Parasitic Infections Flashcards Preview

Y2 MCD Microbiology RI > Parasitic Infections > Flashcards

Flashcards in Parasitic Infections Deck (82)
Loading flashcards...
1

Define parasite.

An organism living in or on a host and dependent on the host for nutrition – causing damage

2

What is the difference between an endoparasite and an ectoparasite?

Endoparasite – exist INSIDE the host

Ectoparasite – exist on the host

3

What are the two groups of endoparasites and what are the features of organisms within these two groups?

Protozoa
Metazoa

4

State the classes of organisms within the two groups of endoparasites.

Protozoa
 Amoeba
 Coccidia
 Ciliates
 Flagellates

Metazoa
 Roundworms
 Flatworms
 Flukes

5

Give some examples of amoeba.

Entamoeba histolytica
Entamoeba dispa

6

Give some examples of coccidia.

Plasmodium species
Toxoplasma
Cryptosporidium

7

Give an example of a ciliate.

Balantidium coli

8

Give some examples of flagellates.

Trypanosoma
Trichomonas
Giardia
Leishmania

9

What is the main difference between the two types of amoeba?

Entamoeba histolytica can cause invasive amoebiasis

Entamoeba dispar is a normal commensal of the GI tract

10

What is amoeba infection caused by?

Ingestion of mature cysts in food or water contaminated by faeces

11

Describe how E. histolytica infection causes disease.

The cysts enter the small intestine and release active amoebic particles (trophozoites), which invade the epithelial cells of the large intestines, causing flask-shaped ulcers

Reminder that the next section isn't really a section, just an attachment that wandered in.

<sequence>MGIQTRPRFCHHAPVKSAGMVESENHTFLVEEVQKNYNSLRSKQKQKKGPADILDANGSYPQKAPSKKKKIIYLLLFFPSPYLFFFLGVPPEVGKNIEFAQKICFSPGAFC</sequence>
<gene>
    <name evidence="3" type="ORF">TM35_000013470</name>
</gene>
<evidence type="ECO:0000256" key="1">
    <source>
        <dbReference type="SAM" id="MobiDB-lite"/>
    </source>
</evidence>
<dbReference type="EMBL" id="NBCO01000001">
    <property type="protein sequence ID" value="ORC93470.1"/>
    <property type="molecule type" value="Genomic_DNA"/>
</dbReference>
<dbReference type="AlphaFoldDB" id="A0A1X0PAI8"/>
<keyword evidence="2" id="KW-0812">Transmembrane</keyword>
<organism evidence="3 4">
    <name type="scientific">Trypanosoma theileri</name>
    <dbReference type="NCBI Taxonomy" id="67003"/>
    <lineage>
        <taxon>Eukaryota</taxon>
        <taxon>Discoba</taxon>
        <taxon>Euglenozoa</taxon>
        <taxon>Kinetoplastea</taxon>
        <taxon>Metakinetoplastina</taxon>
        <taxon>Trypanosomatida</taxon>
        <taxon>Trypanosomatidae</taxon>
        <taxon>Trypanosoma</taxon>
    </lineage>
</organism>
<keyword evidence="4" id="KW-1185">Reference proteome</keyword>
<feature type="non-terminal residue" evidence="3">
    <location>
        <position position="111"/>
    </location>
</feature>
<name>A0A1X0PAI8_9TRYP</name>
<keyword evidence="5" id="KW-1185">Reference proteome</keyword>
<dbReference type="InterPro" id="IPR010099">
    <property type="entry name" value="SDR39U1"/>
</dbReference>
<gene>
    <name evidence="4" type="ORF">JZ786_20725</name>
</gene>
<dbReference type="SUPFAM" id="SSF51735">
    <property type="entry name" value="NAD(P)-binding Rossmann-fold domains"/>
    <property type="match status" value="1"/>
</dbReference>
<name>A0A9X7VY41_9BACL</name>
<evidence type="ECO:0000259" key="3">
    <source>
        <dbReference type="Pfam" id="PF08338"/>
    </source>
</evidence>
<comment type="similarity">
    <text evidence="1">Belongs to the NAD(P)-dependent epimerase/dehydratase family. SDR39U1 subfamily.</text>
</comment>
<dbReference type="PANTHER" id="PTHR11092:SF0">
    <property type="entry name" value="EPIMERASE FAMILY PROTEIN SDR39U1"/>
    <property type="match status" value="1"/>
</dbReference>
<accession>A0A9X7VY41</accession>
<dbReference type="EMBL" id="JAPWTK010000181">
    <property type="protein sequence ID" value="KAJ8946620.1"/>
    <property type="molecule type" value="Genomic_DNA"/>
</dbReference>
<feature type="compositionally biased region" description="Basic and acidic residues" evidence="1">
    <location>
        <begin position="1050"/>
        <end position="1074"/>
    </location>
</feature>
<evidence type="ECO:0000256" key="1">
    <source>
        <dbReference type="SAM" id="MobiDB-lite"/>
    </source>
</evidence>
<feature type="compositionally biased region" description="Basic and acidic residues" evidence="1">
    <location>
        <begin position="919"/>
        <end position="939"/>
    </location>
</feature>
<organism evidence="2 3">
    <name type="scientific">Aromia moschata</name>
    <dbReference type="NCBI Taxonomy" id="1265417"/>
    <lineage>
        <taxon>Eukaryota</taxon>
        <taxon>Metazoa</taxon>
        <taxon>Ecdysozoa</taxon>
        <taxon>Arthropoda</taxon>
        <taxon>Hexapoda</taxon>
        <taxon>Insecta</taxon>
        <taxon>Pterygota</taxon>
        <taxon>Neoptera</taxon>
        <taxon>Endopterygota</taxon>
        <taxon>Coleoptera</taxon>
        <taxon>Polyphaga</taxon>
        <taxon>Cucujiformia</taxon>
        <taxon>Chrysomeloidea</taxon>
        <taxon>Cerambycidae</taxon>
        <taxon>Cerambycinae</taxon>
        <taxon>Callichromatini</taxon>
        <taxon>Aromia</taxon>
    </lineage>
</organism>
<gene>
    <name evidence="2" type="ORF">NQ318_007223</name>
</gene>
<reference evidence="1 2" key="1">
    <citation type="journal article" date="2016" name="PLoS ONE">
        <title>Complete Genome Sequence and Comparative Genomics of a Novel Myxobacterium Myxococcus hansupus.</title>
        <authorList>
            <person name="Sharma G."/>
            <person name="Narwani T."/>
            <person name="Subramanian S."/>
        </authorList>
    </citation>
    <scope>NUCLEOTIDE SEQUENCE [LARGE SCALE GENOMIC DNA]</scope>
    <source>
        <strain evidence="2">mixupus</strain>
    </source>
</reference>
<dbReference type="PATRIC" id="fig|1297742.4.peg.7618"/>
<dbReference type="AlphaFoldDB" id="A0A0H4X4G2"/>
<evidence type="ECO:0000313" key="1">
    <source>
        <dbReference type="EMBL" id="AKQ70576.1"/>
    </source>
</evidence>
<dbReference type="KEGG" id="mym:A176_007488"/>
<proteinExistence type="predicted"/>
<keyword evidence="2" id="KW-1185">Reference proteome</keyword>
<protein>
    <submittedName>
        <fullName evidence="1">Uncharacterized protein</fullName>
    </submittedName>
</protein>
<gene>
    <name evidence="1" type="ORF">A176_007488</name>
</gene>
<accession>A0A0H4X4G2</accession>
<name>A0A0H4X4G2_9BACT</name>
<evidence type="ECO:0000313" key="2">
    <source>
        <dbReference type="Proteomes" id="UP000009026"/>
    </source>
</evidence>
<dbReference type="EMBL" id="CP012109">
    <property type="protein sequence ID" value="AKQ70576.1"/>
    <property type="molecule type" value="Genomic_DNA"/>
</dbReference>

Infection can spread from the intestines to other organs

Invasive amoebiasis may often cause amoebic liver abscesses

12

How many nuclei are there in mature cysts?

4

13

What are the treatment options for amoebiasis?

Nitroimidazole derivatives (kills trophozoites but not the cysts)

Parmomycine or Diloxanide Furoate

14

What are the five types of plasmodium that cause malaria?

Falciparum
Malariae
Vivax
Ovale
Knowlesi

15

What are the two types of host for plasmodium?

Human
Female anopheles mosquito

16

What are the two stages of malaria in humans?

Liver
Blood

17

Describe the symptoms of malaria.

PAROXYSMAL (occurs every 4-8 hours)
Fever
Chills
Headaches
Vomiting
Muscle pain

18

State some complications of malaria.

Severe anaemia (due to intravascular haemolysis)
Cerebral malaria
Liver failure
Shock
Pulmonary oedema
Abnormally low blood sugar
Kidney failure
Swelling and rupturing of the spleen

19

What are the treatments for uncomplicated malaria?

Chloroquine

20

What is the treatment for severe malaria?

Artemisinin-based combination therapy

21

How is malaria diagnosed?

Blood film (+ Giemsa stain)

22

What are the routes of infection of toxoplasma gondii?

Eating undercooked meat of animals harbouring tissue cysts

Consuming food or water contaminated with cat faeces

Blood transfusion

Organ transplantation

Transplacentally from mother to foetus

23

Which group of patients are particularly vulnerable to toxoplasma infection?

Immunocompromised and in pregnancy - the fetus

24

What can toxoplasma infections cause in immunocomprimised individuals?

CNS disease
Brain lesions
Pneumonitis
Retinochoroiditis

25

What does cryptosporidium cause?

DIARRHOEA (mainly in the immunocompromised)

26

How is it treated?

Fluid rehydration

27